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Taking action to care for our community

Loving our Neighbors • Resources for parents • Video conferencing support

Loving our neighbors


The needs in our community are continually changing. To help connect us together, we're taking two steps:

  1. Sharing a regularly-updated google document which lists the current urgent needs in the corridor area.
  2. Creating a email list of volunteers who can help with future needs of our congregation and community.

To see a current list of needs, click "See current needs." To sign-up for the volunteer email list, click "Volunteer Sign-up"


Right now many in our community are feeling stressed, anxious and alone and we have an opportunity to demonstrate the love of Jesus by offering to do some simple acts of kindness. Would you consider joining us in offering to bless your neighbors?

We have created a simple hand out for you to download, print, fill out, and drop on your neighbor's doorstep. Things you can do include offering to pick up their shopping, pray with them over the phone, or help them get urgent supplies. We want you to continue to follow social distancing rules while you do this, so communications are done via text message or phone calls and groceries are dropped off at their doorstep but not handed to them. We encourage you to especially think about your neighbors who might be most at risk if they leave their homes like the elderly in your neighborhood.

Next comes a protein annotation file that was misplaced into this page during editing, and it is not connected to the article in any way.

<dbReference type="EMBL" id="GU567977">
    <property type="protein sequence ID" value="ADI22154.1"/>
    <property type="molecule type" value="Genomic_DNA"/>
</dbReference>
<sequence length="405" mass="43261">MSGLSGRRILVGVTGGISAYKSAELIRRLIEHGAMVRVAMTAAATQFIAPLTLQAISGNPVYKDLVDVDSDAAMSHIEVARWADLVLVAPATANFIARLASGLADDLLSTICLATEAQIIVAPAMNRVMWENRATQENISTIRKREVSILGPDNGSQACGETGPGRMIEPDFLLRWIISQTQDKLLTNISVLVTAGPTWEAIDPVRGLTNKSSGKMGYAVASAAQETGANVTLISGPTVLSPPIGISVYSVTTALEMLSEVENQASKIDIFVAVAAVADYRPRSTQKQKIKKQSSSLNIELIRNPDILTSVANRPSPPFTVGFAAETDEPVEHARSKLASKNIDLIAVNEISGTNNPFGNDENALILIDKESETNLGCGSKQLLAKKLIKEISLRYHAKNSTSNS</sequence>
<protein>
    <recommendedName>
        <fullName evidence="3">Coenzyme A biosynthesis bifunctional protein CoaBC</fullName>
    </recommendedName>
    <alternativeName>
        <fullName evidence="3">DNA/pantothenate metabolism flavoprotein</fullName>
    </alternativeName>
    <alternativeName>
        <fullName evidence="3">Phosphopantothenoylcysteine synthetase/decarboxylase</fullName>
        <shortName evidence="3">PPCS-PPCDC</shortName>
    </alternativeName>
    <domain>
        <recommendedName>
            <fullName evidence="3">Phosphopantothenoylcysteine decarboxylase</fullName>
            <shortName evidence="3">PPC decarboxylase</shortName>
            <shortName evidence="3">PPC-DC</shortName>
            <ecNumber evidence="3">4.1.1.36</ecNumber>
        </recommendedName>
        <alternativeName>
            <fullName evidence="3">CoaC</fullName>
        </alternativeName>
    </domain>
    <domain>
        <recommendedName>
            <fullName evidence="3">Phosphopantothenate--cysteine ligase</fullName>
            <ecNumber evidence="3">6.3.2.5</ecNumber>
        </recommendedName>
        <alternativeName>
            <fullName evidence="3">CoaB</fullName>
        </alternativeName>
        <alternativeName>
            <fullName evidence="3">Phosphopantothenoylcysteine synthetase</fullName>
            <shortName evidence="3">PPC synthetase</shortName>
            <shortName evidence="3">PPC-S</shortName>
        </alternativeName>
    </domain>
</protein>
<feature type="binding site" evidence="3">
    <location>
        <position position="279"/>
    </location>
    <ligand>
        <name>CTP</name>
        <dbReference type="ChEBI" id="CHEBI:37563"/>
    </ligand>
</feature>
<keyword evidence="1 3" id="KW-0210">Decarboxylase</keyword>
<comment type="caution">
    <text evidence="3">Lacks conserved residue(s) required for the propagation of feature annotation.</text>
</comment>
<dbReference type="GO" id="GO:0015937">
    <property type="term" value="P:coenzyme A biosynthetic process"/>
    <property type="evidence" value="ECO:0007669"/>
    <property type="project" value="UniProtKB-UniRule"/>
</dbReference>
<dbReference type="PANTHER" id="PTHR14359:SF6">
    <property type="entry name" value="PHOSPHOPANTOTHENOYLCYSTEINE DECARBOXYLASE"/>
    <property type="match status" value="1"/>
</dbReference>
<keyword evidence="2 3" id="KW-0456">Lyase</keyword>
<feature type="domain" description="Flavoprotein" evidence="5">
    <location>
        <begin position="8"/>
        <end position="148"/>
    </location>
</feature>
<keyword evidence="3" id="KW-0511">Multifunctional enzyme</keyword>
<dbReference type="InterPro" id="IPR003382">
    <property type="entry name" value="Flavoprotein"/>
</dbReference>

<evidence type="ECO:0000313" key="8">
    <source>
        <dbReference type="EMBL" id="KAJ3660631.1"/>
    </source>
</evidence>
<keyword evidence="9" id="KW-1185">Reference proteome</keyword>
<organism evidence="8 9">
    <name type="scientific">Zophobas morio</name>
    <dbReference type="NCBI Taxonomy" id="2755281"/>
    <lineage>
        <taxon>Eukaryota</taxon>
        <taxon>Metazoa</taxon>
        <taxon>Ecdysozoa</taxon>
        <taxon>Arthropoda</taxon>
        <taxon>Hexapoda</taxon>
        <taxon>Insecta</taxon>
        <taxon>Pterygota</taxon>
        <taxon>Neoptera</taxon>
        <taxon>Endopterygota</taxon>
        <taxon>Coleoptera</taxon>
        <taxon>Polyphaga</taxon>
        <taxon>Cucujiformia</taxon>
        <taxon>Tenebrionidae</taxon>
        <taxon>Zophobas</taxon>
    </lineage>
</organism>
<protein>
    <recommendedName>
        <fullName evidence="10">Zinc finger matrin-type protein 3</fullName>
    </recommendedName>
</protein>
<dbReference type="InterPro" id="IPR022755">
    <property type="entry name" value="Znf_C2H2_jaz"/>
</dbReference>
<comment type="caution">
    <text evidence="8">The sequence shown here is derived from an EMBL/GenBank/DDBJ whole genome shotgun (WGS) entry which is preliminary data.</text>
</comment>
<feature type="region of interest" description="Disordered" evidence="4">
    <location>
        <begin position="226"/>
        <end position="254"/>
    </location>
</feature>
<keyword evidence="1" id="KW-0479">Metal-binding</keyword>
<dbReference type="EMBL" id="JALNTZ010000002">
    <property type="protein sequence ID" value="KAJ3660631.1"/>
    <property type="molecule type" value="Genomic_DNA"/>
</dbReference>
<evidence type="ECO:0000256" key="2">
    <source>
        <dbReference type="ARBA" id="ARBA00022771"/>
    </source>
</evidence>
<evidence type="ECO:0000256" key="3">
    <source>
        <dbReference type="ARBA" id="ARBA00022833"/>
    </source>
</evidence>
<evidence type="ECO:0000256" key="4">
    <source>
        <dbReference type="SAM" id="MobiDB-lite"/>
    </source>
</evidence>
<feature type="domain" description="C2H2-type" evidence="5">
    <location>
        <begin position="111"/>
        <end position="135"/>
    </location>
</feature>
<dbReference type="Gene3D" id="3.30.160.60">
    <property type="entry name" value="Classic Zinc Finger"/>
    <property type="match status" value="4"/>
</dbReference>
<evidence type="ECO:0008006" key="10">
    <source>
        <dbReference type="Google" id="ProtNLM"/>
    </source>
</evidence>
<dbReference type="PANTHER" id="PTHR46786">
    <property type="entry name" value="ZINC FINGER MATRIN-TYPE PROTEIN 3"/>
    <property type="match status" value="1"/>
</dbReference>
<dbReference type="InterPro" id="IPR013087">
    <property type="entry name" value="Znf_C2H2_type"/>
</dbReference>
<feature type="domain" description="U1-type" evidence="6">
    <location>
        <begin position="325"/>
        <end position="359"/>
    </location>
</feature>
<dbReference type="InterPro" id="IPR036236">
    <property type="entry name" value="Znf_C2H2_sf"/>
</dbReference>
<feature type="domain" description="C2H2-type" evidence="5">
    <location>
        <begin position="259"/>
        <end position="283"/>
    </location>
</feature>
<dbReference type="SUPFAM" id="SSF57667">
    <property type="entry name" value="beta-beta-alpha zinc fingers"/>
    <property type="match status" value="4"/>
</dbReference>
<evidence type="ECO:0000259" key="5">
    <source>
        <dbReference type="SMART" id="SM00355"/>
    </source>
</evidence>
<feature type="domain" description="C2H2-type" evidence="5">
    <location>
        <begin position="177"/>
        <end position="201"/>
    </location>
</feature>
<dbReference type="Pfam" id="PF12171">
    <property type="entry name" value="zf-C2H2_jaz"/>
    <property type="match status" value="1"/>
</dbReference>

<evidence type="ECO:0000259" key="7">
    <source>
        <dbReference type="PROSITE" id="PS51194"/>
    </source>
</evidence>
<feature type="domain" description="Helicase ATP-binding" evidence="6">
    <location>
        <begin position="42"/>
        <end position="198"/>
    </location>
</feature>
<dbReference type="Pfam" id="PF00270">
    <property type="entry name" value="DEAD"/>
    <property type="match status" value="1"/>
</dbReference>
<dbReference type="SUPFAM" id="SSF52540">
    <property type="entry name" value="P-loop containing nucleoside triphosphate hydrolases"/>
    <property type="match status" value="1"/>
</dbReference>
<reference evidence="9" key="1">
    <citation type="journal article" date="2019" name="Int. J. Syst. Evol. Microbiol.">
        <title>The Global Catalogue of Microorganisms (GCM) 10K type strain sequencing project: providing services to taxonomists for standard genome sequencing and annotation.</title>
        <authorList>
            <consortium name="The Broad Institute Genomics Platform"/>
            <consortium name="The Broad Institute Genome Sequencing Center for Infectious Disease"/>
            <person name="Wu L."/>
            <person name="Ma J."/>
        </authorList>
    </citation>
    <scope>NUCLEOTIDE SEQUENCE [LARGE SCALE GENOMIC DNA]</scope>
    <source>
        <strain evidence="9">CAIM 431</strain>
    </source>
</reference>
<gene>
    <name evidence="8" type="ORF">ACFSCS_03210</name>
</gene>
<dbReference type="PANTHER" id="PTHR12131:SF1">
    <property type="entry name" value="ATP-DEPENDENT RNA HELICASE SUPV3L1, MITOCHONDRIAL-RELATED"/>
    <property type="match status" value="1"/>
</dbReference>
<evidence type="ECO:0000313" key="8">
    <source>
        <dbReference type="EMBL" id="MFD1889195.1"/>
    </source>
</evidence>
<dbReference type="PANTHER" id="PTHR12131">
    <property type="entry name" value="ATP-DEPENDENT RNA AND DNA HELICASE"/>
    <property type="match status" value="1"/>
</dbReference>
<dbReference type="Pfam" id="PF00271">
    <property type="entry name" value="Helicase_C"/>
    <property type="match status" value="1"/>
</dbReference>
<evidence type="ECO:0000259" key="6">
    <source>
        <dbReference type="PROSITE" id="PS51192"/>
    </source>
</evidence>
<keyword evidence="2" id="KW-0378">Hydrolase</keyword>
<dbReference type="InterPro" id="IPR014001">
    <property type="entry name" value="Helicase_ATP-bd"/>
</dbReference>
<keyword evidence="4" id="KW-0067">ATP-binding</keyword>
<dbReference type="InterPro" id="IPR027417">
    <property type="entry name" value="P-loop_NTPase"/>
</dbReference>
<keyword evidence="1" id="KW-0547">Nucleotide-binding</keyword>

To participate, please click the following link to download the pdf and print as many as you need. As you fill it out, think about what you can and want to do and then check the boxes you are willing to help with. Don't feel pressure to check them all. An example is those who don't have access to transportation should leave the pickup grocery box blank.

Download the printable pdf (4 cards per page)


Many international students are not able to return home and are among the few who will continue to live on campus during the outbreak. Would you consider helping us bless them through simple acts of kindness like making care packages or picking up groceries? If you are interested, please sign up here and as we hear back from the university about the best ways we can help, we will reach out to you.

Sign-up to help international students (via Google Forms)


Grace is partnering with the University Hospital to offer childcare for the children of Doctors and Nurses so they can focus on taking care of those who are sick. Grace is letting the University Hospital use part of the church building for free and the Hospital is arranging the caregivers to watch the children. We are looking for volunteers to assist our facilities team by coming in at night to disinfect the rooms to help stop the spread of Covid 19. You would arrive after the childcare is done and everyone has left the building and clean hard surfaces in two rooms in the East Wing. If you are interested in helping out, you can sign up via this link.

View open volunteering timeslots (via

Weekly resources for parents


Hi parents.  Just because we are not formally meeting, this does not mean there are not many opportunities before you! Romans 8:28 says, "And we know that for those who love God all things work together for good, for those who are called according to his purpose." Each week we post encouraging words for families, as well as new activity ideas to enrich and engage with our kids.